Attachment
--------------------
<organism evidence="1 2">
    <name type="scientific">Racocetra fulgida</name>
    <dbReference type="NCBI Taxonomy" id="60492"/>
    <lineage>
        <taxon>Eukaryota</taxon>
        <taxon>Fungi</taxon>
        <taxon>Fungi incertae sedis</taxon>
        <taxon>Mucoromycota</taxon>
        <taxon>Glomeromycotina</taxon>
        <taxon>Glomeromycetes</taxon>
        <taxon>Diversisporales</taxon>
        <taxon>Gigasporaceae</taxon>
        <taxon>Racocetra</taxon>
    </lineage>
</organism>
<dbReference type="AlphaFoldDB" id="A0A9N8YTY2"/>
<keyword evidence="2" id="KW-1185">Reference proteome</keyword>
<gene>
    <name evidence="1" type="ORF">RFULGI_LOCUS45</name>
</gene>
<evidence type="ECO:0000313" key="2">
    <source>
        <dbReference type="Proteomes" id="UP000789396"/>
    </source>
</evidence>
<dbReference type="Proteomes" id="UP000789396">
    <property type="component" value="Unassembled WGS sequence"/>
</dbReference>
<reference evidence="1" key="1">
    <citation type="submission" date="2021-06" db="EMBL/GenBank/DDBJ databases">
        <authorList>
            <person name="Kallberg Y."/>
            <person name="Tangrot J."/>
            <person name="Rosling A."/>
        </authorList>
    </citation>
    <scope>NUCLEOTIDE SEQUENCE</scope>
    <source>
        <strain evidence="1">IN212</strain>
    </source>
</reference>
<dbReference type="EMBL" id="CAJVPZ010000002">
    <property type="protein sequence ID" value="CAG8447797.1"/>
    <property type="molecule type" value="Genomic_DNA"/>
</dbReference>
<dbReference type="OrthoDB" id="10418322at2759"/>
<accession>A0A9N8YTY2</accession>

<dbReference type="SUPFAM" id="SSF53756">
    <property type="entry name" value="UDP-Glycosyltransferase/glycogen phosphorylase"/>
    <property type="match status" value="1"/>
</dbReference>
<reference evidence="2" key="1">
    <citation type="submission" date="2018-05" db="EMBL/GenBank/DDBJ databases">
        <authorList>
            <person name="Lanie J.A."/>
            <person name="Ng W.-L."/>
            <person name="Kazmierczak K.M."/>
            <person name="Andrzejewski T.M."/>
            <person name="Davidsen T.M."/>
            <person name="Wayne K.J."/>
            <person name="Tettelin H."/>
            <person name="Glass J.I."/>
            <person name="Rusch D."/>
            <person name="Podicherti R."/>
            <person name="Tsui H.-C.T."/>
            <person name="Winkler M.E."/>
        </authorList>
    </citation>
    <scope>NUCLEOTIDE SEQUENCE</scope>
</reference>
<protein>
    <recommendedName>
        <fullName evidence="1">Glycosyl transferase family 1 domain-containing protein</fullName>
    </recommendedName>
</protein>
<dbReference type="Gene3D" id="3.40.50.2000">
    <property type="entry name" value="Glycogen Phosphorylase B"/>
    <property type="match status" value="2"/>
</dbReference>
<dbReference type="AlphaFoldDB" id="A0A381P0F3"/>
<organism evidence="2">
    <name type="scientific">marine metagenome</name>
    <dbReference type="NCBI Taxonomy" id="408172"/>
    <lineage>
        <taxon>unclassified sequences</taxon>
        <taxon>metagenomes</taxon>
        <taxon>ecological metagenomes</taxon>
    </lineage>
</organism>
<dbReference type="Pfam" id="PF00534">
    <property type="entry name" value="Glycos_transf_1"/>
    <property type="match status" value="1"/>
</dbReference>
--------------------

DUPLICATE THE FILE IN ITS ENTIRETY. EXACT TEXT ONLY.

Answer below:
<organism evidence="1 2">
    <name type="scientific">Racocetra fulgida</name>
    <dbReference type="NCBI Taxonomy" id="60492"/>
    <lineage>
        <taxon>Eukaryota</taxon>
        <taxon>Fungi</taxon>
        <taxon>Fungi incertae sedis</taxon>
        <taxon>Mucoromycota</taxon>
        <taxon>Glomeromycotina</taxon>
        <taxon>Glomeromycetes</taxon>
        <taxon>Diversisporales</taxon>
        <taxon>Gigasporaceae</taxon>
        <taxon>Racocetra</taxon>
    </lineage>
</organism>
<dbReference type="AlphaFoldDB" id="A0A9N8YTY2"/>
<keyword evidence="2" id="KW-1185">Reference proteome</keyword>
<gene>
    <name evidence="1" type="ORF">RFULGI_LOCUS45</name>
</gene>
<evidence type="ECO:0000313" key="2">
    <source>
        <dbReference type="Proteomes" id="UP000789396"/>
    </source>
</evidence>
<dbReference type="Proteomes" id="UP000789396">
    <property type="component" value="Unassembled WGS sequence"/>
</dbReference>
<reference evidence="1" key="1">
    <citation type="submission" date="2021-06" db="EMBL/GenBank/DDBJ databases">
        <authorList>
            <person name="Kallberg Y."/>
            <person name="Tangrot J."/>
            <person name="Rosling A."/>
        </authorList>
    </citation>
    <scope>NUCLEOTIDE SEQUENCE</scope>
    <source>
        <strain evidence="1">IN212</strain>
    </source>
</reference>
<dbReference type="EMBL" id="CAJVPZ010000002">
    <property type="protein sequence ID" value="CAG8447797.1"/>
    <property type="molecule type" value="Genomic_DNA"/>
</dbReference>
<dbReference type="OrthoDB" id="10418322at2759"/>
<accession>A0A9N8YTY2</accession>

<dbReference type="SUPFAM" id="SSF53756">
    <property type="entry name" value="UDP-Glycosyltransferase/glycogen phosphorylase"/>
    <property type="match status" value="1"/>
</dbReference>
<reference evidence="2" key="1">
    <citation type="submission" date="2018-05" db="EMBL/GenBank/DDBJ databases">
        <authorList>
            <person name="Lanie J.A."/>
            <person name="Ng W.-L."/>
            <person name="Kazmierczak K.M."/>
            <person name="Andrzejewski T.M."/>
            <person name="Davidsen T.M."/>
            <person name="Wayne K.J."/>
            <person name="Tettelin H."/>
            <person name="Glass J.I."/>
            <person name="Rusch D."/>
            <person name="Podicherti R."/>
            <person name="Tsui H.-C.T."/>
            <person name="Winkler M.E."/>
        </authorList>
    </citation>
    <scope>NUCLEOTIDE SEQUENCE</scope>
</reference>
<protein>
    <recommendedName>
        <fullName evidence="1">Glycosyl transferase family 1 domain-containing protein</fullName>
    </recommendedName>
</protein>
<dbReference type="Gene3D" id="3.40.50.2000">
    <property type="entry name" value="Glycogen Phosphorylase B"/>
    <property type="match status" value="2"/>
</dbReference>
<dbReference type="AlphaFoldDB" id="A0A381P0F3"/>
<organism evidence="2">
    <name type="scientific">marine metagenome</name>
    <dbReference type="NCBI Taxonomy" id="408172"/>
    <lineage>
        <taxon>unclassified sequences</taxon>
        <taxon>metagenomes</taxon>
        <taxon>ecological metagenomes</taxon>
    </lineage>
</organism>
<dbReference type="Pfam" id="PF00534">
    <property type="entry name" value="Glycos_transf_1"/>
    <property type="match status" value="1"/>
</dbReference>